Beware of a bogus ChemRxiv | November 21, 2016 Issue - Vol. 94 Issue 46 | Chemical & Engineering News
Volume 94 Issue 46 | p. 16 | News of The Week
Issue Date: November 21, 2016 | Web Date: November 17, 2016

Beware of a bogus ChemRxiv

Phony version of ACS preprint server is online
Department: Government & Policy
Keywords: publishing, predatory publishing, preprint server, chemrxiv

A fraudulent version of a chemistry preprint server proposed by the American Chemical Society is causing confusion in the chemistry community.

Don’t be Fooled

A fake version of ACS’s chemistry preprint server ChemRxiv is attempting to draw in chemists. The real ChemRxiv is still under development.

Websites for ACS-endorsed preprint server (not operational yet):


Website for its imitator:


The website is just one letter off from ACS’s proposed name for its preprint server—the real ChemRxiv vs. the imposter ChemArxiv. E-mails urging people to deposit papers into the preprint server were circulating earlier this month. Preprint servers allow researchers to share draft papers.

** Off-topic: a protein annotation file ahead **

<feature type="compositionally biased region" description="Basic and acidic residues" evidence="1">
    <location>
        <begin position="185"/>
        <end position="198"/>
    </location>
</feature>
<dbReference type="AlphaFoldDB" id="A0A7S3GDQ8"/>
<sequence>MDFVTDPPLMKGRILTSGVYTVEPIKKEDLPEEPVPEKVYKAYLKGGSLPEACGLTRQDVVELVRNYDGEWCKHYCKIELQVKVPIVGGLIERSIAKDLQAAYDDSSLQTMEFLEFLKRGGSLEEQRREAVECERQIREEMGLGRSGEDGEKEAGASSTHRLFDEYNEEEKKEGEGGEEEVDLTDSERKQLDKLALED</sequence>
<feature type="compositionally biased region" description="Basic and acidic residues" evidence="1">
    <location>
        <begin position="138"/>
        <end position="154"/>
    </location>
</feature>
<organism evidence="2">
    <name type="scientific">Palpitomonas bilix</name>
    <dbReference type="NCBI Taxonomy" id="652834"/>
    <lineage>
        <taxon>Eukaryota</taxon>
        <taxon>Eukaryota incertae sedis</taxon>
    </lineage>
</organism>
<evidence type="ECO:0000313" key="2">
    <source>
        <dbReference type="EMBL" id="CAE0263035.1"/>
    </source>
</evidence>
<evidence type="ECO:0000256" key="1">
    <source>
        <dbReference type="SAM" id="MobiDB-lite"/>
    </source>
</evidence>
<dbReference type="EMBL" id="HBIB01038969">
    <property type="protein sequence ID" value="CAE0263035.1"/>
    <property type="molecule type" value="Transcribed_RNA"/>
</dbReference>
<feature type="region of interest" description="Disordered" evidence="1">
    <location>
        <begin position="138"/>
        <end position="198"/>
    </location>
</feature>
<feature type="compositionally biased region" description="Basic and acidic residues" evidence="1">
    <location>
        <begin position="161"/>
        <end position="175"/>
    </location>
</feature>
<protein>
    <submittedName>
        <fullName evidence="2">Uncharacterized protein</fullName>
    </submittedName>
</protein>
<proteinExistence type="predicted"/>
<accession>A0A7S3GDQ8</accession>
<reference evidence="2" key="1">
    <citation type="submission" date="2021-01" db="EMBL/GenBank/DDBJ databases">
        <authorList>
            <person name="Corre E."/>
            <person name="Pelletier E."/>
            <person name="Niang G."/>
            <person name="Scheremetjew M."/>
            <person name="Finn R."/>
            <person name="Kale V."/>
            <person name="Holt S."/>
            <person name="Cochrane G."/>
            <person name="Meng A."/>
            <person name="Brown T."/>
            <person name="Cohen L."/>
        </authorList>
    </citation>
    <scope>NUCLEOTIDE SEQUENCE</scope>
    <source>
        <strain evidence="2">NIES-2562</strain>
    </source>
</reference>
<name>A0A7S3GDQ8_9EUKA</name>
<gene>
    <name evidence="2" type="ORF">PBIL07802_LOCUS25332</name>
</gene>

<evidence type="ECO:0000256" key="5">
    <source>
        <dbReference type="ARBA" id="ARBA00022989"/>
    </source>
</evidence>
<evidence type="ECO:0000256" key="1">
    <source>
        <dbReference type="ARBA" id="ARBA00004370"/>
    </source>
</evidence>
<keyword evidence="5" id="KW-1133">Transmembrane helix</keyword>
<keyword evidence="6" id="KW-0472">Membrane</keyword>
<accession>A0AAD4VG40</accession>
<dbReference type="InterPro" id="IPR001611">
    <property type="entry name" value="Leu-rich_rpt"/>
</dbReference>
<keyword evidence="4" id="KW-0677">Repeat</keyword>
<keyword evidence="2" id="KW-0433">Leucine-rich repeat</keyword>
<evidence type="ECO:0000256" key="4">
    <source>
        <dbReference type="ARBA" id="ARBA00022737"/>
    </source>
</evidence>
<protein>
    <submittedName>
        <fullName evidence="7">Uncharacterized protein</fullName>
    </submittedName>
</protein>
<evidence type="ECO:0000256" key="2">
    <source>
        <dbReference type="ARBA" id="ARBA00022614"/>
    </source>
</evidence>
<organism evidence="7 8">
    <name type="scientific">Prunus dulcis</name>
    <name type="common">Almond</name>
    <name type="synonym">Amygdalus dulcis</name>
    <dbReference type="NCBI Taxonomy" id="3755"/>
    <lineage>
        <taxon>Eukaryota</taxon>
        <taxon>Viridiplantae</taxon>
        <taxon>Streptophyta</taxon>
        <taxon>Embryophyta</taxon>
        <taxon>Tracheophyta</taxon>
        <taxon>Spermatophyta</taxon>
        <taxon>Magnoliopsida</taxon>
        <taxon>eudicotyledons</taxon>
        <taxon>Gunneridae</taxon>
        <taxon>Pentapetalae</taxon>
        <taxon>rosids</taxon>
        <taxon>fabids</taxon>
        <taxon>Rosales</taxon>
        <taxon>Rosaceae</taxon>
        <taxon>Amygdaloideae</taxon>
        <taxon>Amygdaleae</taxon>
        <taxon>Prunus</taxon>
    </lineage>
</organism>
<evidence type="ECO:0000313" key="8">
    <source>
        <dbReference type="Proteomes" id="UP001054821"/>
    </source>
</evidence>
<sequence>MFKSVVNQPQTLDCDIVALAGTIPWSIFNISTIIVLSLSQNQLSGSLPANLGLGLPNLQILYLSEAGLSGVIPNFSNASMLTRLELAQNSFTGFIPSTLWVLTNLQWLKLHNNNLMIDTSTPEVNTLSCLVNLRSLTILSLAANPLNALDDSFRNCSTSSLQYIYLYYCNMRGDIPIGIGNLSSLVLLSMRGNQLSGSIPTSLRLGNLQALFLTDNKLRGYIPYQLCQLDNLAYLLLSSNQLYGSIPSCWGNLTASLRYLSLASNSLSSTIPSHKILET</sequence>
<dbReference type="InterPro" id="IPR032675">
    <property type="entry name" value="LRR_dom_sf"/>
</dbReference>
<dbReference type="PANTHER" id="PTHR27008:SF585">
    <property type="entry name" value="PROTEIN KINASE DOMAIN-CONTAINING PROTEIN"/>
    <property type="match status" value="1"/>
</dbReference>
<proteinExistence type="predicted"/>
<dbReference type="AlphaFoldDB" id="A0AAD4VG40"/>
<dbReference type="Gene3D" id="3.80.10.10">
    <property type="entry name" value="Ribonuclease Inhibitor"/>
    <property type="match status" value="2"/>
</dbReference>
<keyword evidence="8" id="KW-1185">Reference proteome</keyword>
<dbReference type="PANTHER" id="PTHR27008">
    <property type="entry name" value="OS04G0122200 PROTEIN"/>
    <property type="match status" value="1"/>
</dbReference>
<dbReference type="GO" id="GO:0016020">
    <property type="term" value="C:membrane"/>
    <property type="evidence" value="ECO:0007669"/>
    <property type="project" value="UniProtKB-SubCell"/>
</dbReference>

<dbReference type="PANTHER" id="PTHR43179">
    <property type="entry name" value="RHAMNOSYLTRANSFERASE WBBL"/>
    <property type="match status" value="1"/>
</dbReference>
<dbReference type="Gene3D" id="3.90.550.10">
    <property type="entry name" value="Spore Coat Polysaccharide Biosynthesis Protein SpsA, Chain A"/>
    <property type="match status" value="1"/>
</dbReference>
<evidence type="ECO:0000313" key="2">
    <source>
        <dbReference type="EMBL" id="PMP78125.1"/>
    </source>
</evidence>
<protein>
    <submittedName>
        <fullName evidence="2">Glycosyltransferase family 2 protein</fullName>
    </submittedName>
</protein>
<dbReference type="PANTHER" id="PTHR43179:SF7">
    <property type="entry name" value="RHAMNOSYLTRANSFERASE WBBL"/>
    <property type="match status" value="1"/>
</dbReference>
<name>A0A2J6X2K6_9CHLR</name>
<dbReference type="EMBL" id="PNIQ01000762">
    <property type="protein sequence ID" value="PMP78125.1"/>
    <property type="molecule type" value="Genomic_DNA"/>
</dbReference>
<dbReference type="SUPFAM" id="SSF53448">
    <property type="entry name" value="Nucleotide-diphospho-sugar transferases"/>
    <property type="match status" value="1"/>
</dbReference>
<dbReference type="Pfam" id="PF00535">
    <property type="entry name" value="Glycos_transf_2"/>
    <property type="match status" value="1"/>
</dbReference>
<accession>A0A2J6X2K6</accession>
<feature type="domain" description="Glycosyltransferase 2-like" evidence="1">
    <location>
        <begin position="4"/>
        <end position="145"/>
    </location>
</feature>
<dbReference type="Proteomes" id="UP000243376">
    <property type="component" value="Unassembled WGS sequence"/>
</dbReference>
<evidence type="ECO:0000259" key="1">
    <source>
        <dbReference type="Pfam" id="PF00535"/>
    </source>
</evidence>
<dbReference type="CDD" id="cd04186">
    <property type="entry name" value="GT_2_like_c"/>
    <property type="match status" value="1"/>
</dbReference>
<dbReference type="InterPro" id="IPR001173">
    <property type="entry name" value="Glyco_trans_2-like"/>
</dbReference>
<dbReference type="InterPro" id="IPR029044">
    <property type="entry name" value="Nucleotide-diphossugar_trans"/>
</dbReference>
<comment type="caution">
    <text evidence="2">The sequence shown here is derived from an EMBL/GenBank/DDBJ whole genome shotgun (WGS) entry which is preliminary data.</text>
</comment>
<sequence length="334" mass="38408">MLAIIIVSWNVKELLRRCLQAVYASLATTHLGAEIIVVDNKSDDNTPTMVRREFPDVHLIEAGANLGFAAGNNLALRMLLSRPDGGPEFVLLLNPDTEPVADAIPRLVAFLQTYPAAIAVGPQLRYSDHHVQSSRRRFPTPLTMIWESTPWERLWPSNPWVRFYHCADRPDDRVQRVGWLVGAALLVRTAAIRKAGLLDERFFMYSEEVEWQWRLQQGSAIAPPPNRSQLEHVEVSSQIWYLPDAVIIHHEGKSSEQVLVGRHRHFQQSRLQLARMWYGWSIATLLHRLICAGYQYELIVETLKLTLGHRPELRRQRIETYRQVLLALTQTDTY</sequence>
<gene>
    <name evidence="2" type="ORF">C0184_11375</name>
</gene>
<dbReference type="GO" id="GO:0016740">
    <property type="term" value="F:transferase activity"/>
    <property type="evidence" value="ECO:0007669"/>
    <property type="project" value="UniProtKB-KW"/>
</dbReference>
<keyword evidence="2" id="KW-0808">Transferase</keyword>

ChemArxiv appears to be related to Open Academic Press, which is on a list of likely predatory publishers maintained by Jeffrey Beall, a librarian at the University of Colorado, Denver. Open Academic Press publishes two predatory journals—fake journals designed to steal money from authors—on polar research and molecular electronics, Beall says.

“The site launched by Open Academic Press has absolutely no association with ACS’s plans announced in August to organize ChemRxiv as a chemistry preprint server,” says Kevin Davies, a vice president in the publications division of ACS, which publishes C&EN.

Most scam publishers are motivated by money, Beall says. But he’s not sure what might motivate someone to create a free preprint server, except to draw people into predatory journals.

E-mails from the account of an Ulf Edvinsson at Open Academic Press claim that ChemArxiv is related to ACS and mimics, a well-established physics and computer science preprint server. Attempts to reach Edvinsson by e-mail were unsuccessful.

However, Edvinsson might not be a real name, Beall says, explaining that people who run such sites often use fraudulent names. The preprint website is registered to someone else and appears to originate in France. The Open Academic Press site, which claims to be in Germany, has yet another name associated with it.

ACS announced in August that it would create the ChemRxiv preprint server. ACS purchased the and domains. This slight variation seems to have been purchased in September.

The real ChemRxiv has not yet launched, Davies says, but he expects a landing page will be up soon. ACS is in negotiations with several organizations about making ChemRxiv a repository for international chemistry research.

Chemical & Engineering News
ISSN 0009-2347
Copyright © American Chemical Society

Leave A Comment

*Required to comment